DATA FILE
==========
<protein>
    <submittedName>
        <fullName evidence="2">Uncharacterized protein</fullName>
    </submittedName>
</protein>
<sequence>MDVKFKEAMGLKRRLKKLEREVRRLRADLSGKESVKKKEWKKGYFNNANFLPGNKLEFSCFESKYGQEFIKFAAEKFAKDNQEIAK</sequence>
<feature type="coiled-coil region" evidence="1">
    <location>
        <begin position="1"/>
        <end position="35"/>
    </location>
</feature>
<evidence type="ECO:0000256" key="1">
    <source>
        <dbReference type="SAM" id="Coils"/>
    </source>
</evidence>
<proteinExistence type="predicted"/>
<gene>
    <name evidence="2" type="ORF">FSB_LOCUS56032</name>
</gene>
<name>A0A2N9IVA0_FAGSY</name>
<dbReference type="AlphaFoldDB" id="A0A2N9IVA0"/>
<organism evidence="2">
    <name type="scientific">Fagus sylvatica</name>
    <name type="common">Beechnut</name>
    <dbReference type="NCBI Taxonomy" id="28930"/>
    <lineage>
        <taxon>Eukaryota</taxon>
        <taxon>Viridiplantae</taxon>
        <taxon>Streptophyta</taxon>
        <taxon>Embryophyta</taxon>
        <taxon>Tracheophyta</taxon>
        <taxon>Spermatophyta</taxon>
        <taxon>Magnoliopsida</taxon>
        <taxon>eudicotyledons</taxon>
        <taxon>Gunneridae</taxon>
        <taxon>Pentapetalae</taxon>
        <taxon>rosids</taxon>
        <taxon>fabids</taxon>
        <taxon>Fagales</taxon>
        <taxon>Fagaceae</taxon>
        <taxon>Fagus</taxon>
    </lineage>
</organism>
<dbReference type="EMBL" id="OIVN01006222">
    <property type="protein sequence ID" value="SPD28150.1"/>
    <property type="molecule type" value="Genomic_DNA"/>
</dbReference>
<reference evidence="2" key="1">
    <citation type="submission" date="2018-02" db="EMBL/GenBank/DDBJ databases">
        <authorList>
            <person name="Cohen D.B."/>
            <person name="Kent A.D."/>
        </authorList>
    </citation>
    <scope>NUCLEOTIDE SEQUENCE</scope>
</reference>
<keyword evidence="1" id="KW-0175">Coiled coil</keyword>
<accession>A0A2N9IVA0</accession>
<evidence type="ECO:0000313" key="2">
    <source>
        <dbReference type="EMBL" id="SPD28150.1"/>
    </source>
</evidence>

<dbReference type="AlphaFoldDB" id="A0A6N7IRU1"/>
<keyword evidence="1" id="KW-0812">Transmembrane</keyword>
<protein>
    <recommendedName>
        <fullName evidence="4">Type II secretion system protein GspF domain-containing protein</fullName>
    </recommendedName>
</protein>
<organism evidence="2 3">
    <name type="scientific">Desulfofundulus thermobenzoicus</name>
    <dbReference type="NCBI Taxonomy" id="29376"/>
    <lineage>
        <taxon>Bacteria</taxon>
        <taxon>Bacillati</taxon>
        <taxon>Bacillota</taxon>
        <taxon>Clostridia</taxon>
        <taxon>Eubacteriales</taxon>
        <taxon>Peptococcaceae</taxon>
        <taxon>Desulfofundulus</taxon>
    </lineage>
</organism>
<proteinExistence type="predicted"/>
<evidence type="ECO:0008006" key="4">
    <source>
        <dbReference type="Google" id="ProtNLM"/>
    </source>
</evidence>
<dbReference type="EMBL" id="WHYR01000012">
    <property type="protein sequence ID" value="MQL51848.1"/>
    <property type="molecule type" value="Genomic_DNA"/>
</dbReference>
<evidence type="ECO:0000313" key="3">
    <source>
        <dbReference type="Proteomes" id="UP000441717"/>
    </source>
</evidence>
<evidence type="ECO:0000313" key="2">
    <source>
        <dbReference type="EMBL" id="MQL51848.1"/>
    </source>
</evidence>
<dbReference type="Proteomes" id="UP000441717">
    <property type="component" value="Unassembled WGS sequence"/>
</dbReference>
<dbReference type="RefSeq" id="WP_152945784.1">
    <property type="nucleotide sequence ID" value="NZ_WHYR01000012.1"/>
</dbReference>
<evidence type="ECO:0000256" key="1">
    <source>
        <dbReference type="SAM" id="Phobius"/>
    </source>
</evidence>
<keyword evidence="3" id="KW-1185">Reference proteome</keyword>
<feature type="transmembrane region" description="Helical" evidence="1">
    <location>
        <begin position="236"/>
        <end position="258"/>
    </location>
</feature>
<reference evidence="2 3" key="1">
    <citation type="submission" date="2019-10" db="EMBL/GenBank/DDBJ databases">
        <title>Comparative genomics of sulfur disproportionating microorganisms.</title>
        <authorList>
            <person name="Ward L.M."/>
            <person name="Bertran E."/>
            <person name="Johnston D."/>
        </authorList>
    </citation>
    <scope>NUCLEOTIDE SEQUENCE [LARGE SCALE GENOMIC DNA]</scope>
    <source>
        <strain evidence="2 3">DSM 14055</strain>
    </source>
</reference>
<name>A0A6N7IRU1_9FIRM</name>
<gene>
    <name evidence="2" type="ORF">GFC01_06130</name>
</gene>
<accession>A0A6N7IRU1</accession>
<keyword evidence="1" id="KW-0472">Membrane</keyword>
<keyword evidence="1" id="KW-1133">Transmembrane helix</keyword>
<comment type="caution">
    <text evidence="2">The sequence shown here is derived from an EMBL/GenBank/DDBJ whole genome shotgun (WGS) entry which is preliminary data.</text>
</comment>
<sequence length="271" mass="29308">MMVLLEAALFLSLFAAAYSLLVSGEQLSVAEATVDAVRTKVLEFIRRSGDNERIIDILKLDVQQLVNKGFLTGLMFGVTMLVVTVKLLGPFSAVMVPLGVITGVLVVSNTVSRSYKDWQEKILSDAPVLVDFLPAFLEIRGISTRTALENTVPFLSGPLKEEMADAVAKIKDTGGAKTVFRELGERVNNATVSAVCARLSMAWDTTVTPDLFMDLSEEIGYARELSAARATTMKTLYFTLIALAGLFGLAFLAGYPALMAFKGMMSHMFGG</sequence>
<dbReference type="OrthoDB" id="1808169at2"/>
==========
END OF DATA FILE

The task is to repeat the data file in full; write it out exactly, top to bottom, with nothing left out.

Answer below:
<protein>
    <submittedName>
        <fullName evidence="2">Uncharacterized protein</fullName>
    </submittedName>
</protein>
<sequence>MDVKFKEAMGLKRRLKKLEREVRRLRADLSGKESVKKKEWKKGYFNNANFLPGNKLEFSCFESKYGQEFIKFAAEKFAKDNQEIAK</sequence>
<feature type="coiled-coil region" evidence="1">
    <location>
        <begin position="1"/>
        <end position="35"/>
    </location>
</feature>
<evidence type="ECO:0000256" key="1">
    <source>
        <dbReference type="SAM" id="Coils"/>
    </source>
</evidence>
<proteinExistence type="predicted"/>
<gene>
    <name evidence="2" type="ORF">FSB_LOCUS56032</name>
</gene>
<name>A0A2N9IVA0_FAGSY</name>
<dbReference type="AlphaFoldDB" id="A0A2N9IVA0"/>
<organism evidence="2">
    <name type="scientific">Fagus sylvatica</name>
    <name type="common">Beechnut</name>
    <dbReference type="NCBI Taxonomy" id="28930"/>
    <lineage>
        <taxon>Eukaryota</taxon>
        <taxon>Viridiplantae</taxon>
        <taxon>Streptophyta</taxon>
        <taxon>Embryophyta</taxon>
        <taxon>Tracheophyta</taxon>
        <taxon>Spermatophyta</taxon>
        <taxon>Magnoliopsida</taxon>
        <taxon>eudicotyledons</taxon>
        <taxon>Gunneridae</taxon>
        <taxon>Pentapetalae</taxon>
        <taxon>rosids</taxon>
        <taxon>fabids</taxon>
        <taxon>Fagales</taxon>
        <taxon>Fagaceae</taxon>
        <taxon>Fagus</taxon>
    </lineage>
</organism>
<dbReference type="EMBL" id="OIVN01006222">
    <property type="protein sequence ID" value="SPD28150.1"/>
    <property type="molecule type" value="Genomic_DNA"/>
</dbReference>
<reference evidence="2" key="1">
    <citation type="submission" date="2018-02" db="EMBL/GenBank/DDBJ databases">
        <authorList>
            <person name="Cohen D.B."/>
            <person name="Kent A.D."/>
        </authorList>
    </citation>
    <scope>NUCLEOTIDE SEQUENCE</scope>
</reference>
<keyword evidence="1" id="KW-0175">Coiled coil</keyword>
<accession>A0A2N9IVA0</accession>
<evidence type="ECO:0000313" key="2">
    <source>
        <dbReference type="EMBL" id="SPD28150.1"/>
    </source>
</evidence>

<dbReference type="AlphaFoldDB" id="A0A6N7IRU1"/>
<keyword evidence="1" id="KW-0812">Transmembrane</keyword>
<protein>
    <recommendedName>
        <fullName evidence="4">Type II secretion system protein GspF domain-containing protein</fullName>
    </recommendedName>
</protein>
<organism evidence="2 3">
    <name type="scientific">Desulfofundulus thermobenzoicus</name>
    <dbReference type="NCBI Taxonomy" id="29376"/>
    <lineage>
        <taxon>Bacteria</taxon>
        <taxon>Bacillati</taxon>
        <taxon>Bacillota</taxon>
        <taxon>Clostridia</taxon>
        <taxon>Eubacteriales</taxon>
        <taxon>Peptococcaceae</taxon>
        <taxon>Desulfofundulus</taxon>
    </lineage>
</organism>
<proteinExistence type="predicted"/>
<evidence type="ECO:0008006" key="4">
    <source>
        <dbReference type="Google" id="ProtNLM"/>
    </source>
</evidence>
<dbReference type="EMBL" id="WHYR01000012">
    <property type="protein sequence ID" value="MQL51848.1"/>
    <property type="molecule type" value="Genomic_DNA"/>
</dbReference>
<evidence type="ECO:0000313" key="3">
    <source>
        <dbReference type="Proteomes" id="UP000441717"/>
    </source>
</evidence>
<evidence type="ECO:0000313" key="2">
    <source>
        <dbReference type="EMBL" id="MQL51848.1"/>
    </source>
</evidence>
<dbReference type="Proteomes" id="UP000441717">
    <property type="component" value="Unassembled WGS sequence"/>
</dbReference>
<dbReference type="RefSeq" id="WP_152945784.1">
    <property type="nucleotide sequence ID" value="NZ_WHYR01000012.1"/>
</dbReference>
<evidence type="ECO:0000256" key="1">
    <source>
        <dbReference type="SAM" id="Phobius"/>
    </source>
</evidence>
<keyword evidence="3" id="KW-1185">Reference proteome</keyword>
<feature type="transmembrane region" description="Helical" evidence="1">
    <location>
        <begin position="236"/>
        <end position="258"/>
    </location>
</feature>
<reference evidence="2 3" key="1">
    <citation type="submission" date="2019-10" db="EMBL/GenBank/DDBJ databases">
        <title>Comparative genomics of sulfur disproportionating microorganisms.</title>
        <authorList>
            <person name="Ward L.M."/>
            <person name="Bertran E."/>
            <person name="Johnston D."/>
        </authorList>
    </citation>
    <scope>NUCLEOTIDE SEQUENCE [LARGE SCALE GENOMIC DNA]</scope>
    <source>
        <strain evidence="2 3">DSM 14055</strain>
    </source>
</reference>
<name>A0A6N7IRU1_9FIRM</name>
<gene>
    <name evidence="2" type="ORF">GFC01_06130</name>
</gene>
<accession>A0A6N7IRU1</accession>
<keyword evidence="1" id="KW-0472">Membrane</keyword>
<keyword evidence="1" id="KW-1133">Transmembrane helix</keyword>
<comment type="caution">
    <text evidence="2">The sequence shown here is derived from an EMBL/GenBank/DDBJ whole genome shotgun (WGS) entry which is preliminary data.</text>
</comment>
<sequence length="271" mass="29308">MMVLLEAALFLSLFAAAYSLLVSGEQLSVAEATVDAVRTKVLEFIRRSGDNERIIDILKLDVQQLVNKGFLTGLMFGVTMLVVTVKLLGPFSAVMVPLGVITGVLVVSNTVSRSYKDWQEKILSDAPVLVDFLPAFLEIRGISTRTALENTVPFLSGPLKEEMADAVAKIKDTGGAKTVFRELGERVNNATVSAVCARLSMAWDTTVTPDLFMDLSEEIGYARELSAARATTMKTLYFTLIALAGLFGLAFLAGYPALMAFKGMMSHMFGG</sequence>
<dbReference type="OrthoDB" id="1808169at2"/>